Around this time of the year, I sit in my room and flip through my journal. Curled into the covers of my bed, I read over old diary entries, small notes, lists, and poetry. I see names repeat entry after entry only to see them disappear entirely after a few more. As I turn the pages, issues I fought with stare me in the face again and again, with no known resolution. Then, there’s the occasional doodle with a quote of encouragement; words I held onto when I had little else.
Keeping a journal gives me the ability to transport back to the exact day, hour, minute that I felt something worthy of writing. It is a record of every deafening heartbreak, every brilliant idea, every scrap of boredom. It is a physical reminder of every goal I’ve made for the past year. December is almost over and last night, I sat in my room, flipped through my journal, and was reminded of it all.
The year is ending and these final days of 2015 feel like the swift winter sunset: before you know it, the painted sky fades to black. 2016 looms on the horizon like a predicted natural disaster. Why compare a fresh start to something as destructive as a hurricane? Much like enormous storms, there’s an heir of finality as we close out this year and enter the new. There’s also a sense of growth. Rebuilding yourself in light of new goals and aspirations mirrors that of rebuilding a city hit by destruction: you pick up the pieces and work to make it better. Sometimes there’s a foundation and other times not, but you always rebuild.
Thankfully, I have a strong foundation from posting monthly goals on here since September. But, we are more familiar with the term “New Year’s Resolutions” and a resolution is not the same as a goal. By definition, a goal is the object of a person’s ambition or effort; an aim or desired result while a resolution is a firm decision to do or not to do something. They’re pretty similar, right? They’re easily confused, interchanged, but they are not interchangeable. I could sit and list goals for years. A resolution is more definite. To make a resolution, a true resolution, I have to make a firm decision.
My good friend Sarah wrote an article on making resolutions recently. Specifically, on how difficult resolutions are to keep (read it here). If you think about it, we have so much working against us when we try to change. Our lives conform to our habits, our small, everyday decisions. It takes a long time to realize we’ve engrained a negative habit into our lives. It takes even longer to change it. Our minds get used to certain processes. We surround ourselves with like-minded people. When we decide we want to change, sometimes you have to change more than just one basic action. You have to change your mind, your environment, your life. It seems more than a little daunting. Though it may appear so, it’s not impossible! Resolve to change something singular and specific. If you have too many things you want to change, it’ll be that much harder to be successful.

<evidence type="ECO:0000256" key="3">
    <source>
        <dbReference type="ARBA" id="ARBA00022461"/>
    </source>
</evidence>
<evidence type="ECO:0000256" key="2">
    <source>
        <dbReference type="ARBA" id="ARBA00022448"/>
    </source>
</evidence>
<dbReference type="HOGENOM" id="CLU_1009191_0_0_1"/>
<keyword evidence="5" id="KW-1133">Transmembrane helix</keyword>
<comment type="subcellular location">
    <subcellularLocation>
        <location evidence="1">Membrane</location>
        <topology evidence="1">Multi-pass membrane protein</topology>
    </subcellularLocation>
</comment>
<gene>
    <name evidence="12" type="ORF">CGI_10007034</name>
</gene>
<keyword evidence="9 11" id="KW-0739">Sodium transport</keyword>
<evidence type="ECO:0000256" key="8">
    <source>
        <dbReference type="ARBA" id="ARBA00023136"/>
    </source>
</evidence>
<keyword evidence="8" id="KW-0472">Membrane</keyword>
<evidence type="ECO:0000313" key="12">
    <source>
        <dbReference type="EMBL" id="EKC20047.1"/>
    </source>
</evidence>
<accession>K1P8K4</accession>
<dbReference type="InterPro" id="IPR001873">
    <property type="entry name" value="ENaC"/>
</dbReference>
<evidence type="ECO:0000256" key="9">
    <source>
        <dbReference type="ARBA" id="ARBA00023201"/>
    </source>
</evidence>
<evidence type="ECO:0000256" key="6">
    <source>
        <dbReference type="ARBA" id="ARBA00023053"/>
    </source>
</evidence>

With that in mind, it makes choosing a resolution more difficult. Usually, it’s easy to say “I want to be more healthy” and call it a day (a year?). It takes more to choose one course of action with direct plans. One pinpointed decision can be harder than a sweeping one. How do you make such a choice?
In the past few weeks, I’ve been listening to Hamilton, the hit Broadway musical (this ties in, I promise). As the title suggests, it’s about our founding father Alexander Hamilton, a man that inspired great love and great hate in those who encountered him. This genius piece of theater tells the story of Hamilton as he rises above the obstacles placed in front of him, rising from the forgotten orphan in the Caribbean to the illustrious political figure. Oh, and all of the music is inspired by hip-hop, rap, and R&B. I highly recommend it.
Hamilton’s character finds his foil in Aaron Burr, the man who eventually kills him in a duel. The motif that follows Hamilton is “I am not throwing away my shot.” He sees every step in his journey as an opportunity. The motif that follows Burr is “Wait for it.” Burr sees opportunities, but values the ability to wait and see how things will turn out before committing entirely. There are times when Hamilton’s view seems like the best way to approach life, but other times Burr’s strategy serves better. Creator Lin-Manuel Miranda mentions the importance of balance between the two in his commencement address for the students at Wesleyan University.
How does this pertain to New Year’s resolutions? As I said, choosing a resolution is hard. Do it anyway. A resolution’s specificity increases the possibility of successful completion. Be like Hamilton and take this opportunity to change and better yourself. Be like Burr and assess your options before committing. A blend will give you a resolution you can follow through with.
Hamilton and the genius of Lin-Manuel Miranda inspired me and helped me choose my resolution. A journal entry I wrote recently best sums it up:
For a long time, I’ve felt entitled to it all. I’ve felt that I didn’t need to work for what I’ve got. In my defense, I haven’t, but I do have something to prove. If my dreams are to come to fruition, I need to fight for it, work for it. I yearn, I wait for my passion and ambition to come back to me. I now see I must instill it within myself. Let me write, let me read, let me work to learn in abundance and gather knowledge like it’s seeping away from my being at all times. I should wake up, treat myself well, then challenge myself to do better, do more. There is no reason for me to refuse. There are opportunities glaring me in the face every single day. It’s time to stop blinking first. It’s time to reach out and grab every opportunity that’s out there.
Here’s to a new year.